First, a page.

In order to actually do the patching, the --noexec option must be omitted, but we prefer to take one extra step: we put the instructions for running the program in a small shell script so we have a record of the options used - this is helpful when running it more than once for testing. We usually call it "runpatch", and create it with vi:
# # runpatch - patch Killington database files # exec ./evo-patch-Killington --dbpath=/db/patch-Killington --verbose --backup
Of course, make sure that the --dbpath parameter points to the place you're actually working if different from /db/patch-Killington.
Now it's time to start patching. Once started, it really should not be interrupted, and this includes hangups due to network problems if run via a telnet or ssh session. To obviate this, we typically use the nohup command to run the script, and it "hides" the program from interruptions of this sort. By routing the output to a file, we can watch it even if we get disconnected and reconnected:
# rm -f nohup.out # nohup sh runpatch & — run in the background # tail -f nohup.out — watch ongoing progress
The program keeps track of the number of errors found, and reports them upon completion of the job. If any are found, examine the .log files to get an idea what the problem is, correct, and set up to run the patches again (see the last section of this Evo Tip for information on how to do this).
IMPORTANT NOTE: if there are multiple DB servers used to spread the load, only one server will have the system files (S_BUREAU, and TMP_TBLS) — the others will have CL_ client files only. The --clients-only option should be used on those system so the patch script won't fail due to missing systemfiles.
# # runpatch - patch Killington database files # exec ./evo-patch-Killington --dbpath=/db/patch-Killington --verbose --backup --clients-only
Prior versions of this script automatically performed a full sweep of the database files (a backup and restore using the gbak command), but this is no longer the default behavior. Because Killington requires a backup only, all backup and/or restore operations must be requested explicitly with command-line options.
Adding --sweep does the full backup and restore, while --backup does just the backup portion, leaving the *.gbk files in the patching directory.
Users who wish to test the patch process before doing it live may wish to skip this step in order to save time and make sure that the rest of the process is working properly. Simply omitting the requests for a sweep or a backup means that the patch fille means it does patching only.
# # runpatch - patch Killington database files # exec ./evo-patch-Killington --dbpath=/db/patch-Killington --verbose
Any individual database file may be patched one time only, but it's not out of the question that one might wish to test the whole patch process a few times to get the kinks worked out (missing patch file, forgot to run as root, /opt/firebird/bin not in $PATH, ran with wrong parameters, etc.).
To allow for this, it's wise to test with just a subset of representative files. This can be done by copying only a few of the CL_###.gdb files (along with TMP_TBLS and S_BUREAU) into the patch area. Again, we usually do this with a script so that it's easy to reproduce:
# # get subset of DB files for test patching # cd /db/patch-Killington cp -v ../evolution/TMP_TBLS.gdb . cp -v ../evolution/S_BUREAU.gdb . cp -v ../evolution/CL_BASE.gdb . cp -v ../evolution/CL_100?.gdb . # adjust to local taste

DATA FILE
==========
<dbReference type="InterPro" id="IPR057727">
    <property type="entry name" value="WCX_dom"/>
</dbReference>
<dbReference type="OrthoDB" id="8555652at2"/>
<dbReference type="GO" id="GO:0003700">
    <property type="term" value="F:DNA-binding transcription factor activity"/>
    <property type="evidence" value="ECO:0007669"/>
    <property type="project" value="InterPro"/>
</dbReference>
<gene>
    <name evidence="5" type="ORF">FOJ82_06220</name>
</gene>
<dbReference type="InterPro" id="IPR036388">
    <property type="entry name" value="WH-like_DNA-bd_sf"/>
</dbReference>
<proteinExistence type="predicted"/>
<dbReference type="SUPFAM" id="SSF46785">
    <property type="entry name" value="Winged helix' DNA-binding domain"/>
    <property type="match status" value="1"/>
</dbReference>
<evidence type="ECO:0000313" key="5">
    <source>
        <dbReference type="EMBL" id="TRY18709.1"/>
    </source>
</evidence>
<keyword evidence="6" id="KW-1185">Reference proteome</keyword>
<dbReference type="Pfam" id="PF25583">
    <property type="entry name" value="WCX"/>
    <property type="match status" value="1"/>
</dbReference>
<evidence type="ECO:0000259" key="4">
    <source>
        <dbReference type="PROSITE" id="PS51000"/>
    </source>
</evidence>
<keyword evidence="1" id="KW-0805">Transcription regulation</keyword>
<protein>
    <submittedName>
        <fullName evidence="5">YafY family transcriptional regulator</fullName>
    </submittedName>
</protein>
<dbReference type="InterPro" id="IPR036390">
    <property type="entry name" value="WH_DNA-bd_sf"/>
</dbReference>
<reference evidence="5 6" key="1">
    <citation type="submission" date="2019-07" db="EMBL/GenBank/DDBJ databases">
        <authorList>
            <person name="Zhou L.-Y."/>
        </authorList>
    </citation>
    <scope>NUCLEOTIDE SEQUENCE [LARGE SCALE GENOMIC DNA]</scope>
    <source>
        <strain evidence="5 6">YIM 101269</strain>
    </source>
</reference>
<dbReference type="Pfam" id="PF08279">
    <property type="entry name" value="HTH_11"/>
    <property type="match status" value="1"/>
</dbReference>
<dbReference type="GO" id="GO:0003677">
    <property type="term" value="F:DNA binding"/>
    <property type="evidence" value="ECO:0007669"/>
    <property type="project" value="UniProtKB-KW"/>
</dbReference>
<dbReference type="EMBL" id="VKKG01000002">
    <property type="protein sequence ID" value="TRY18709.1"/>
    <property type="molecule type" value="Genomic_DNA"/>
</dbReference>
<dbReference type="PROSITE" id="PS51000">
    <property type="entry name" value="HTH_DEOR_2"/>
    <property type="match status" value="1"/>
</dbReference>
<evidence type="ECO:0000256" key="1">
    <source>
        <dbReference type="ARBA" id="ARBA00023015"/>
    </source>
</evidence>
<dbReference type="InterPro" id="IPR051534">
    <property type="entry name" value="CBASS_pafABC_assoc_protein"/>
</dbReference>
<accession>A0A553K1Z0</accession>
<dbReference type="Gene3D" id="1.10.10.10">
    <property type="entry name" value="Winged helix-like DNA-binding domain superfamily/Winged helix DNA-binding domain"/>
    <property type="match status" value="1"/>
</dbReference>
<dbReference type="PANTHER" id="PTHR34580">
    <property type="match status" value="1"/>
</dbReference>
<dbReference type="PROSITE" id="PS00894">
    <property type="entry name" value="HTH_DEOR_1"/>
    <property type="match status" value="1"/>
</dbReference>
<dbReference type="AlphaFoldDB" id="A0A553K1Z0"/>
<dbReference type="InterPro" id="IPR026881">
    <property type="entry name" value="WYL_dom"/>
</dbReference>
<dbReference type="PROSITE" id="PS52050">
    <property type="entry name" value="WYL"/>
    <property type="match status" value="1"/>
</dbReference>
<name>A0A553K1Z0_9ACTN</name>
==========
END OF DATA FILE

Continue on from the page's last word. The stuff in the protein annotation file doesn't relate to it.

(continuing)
The last line should be designed to copy just a few of the files to the patch area, rather than all of them, and the exact text of the line depends on the format of local files. In the example above, this fetches all client DB files from CL_1000 .. CL_1009 (just ten files). Pick more or less files to taste.
Furthermore, when doing this testing it's probably best to omit the --sweep or --backup options to speed up the process. It's common to run into all kinds of little issues, and it's sure helpful to find them out without having to rerun a thousand client files.
This suggests that running a test patch is done with:
# cd /db/patch-Killington # sh getfiles # rm -f nohup.out # nohup sh runpatch & # tail -f nohup.out
This program talks directly to the Firebird database files, and it has no knowledge of any Evolution usernames. The Evolution program uses two Firebird database users: SYSDBA and EUSER. The former is the default database superuser, while the latter is used strictly by Evolution.
The patch process is typically done with SYSDBA, as is the database backup, but the restore is done with EUSER: this is a tricky relationship which must be gotten right, or there will be ugly permissions issues down the line.
The program normally runs with the standard usernames and passwords, but the Evolution Service Bureau which has changed them from the default must edit the program to reflect the local password choices. This bit of code near the top of the program should be edited by hand:
# These define the credentials for the various operations: patch, backup, and restore. my $patchuserinfo = " -user SYSDBA -pass password"; # run the patch my $backupuserinfo = " -user SYSDBA -pass password"; # backup the DB my $restoreuserinfo = " -user EUSER -pass password"; # restore the DB
Only change the passwords, not the usernames!
Previous versions of this program provided command-line parameters to set the database user and password, but since Garfield introduced the EUSER account, it seemed to be overkill to provide this on the command line. Just edit the source.
The Killington upgrade includes not just updated code and SQL, but requires a an upgrade to the underlying Firebird database system, from 1.5 to 2.0. This requires that the files be backed up with the old system and restored using the new system, and this suggests two possible sets of procedures:
Our feeling is that the second approach is going to be the most efficient, because the time-consuming backup operation is done in parallel by the multithreaded patching engine.
If patching with the --backup option, disregard any other "backup all your databases" instructions
The program takes many command-line parameters, most of which won't ever be used except testing. But, for completeness, we list them all here.
Feedback on evo-patch-Killington or this Evo Tip is welcome.
2005/07/13: First published for Garfield
2006/04/24: Updated for Irasburg
2006/11/27: Updated for Jamaica
2007/05/26: Updated for Killington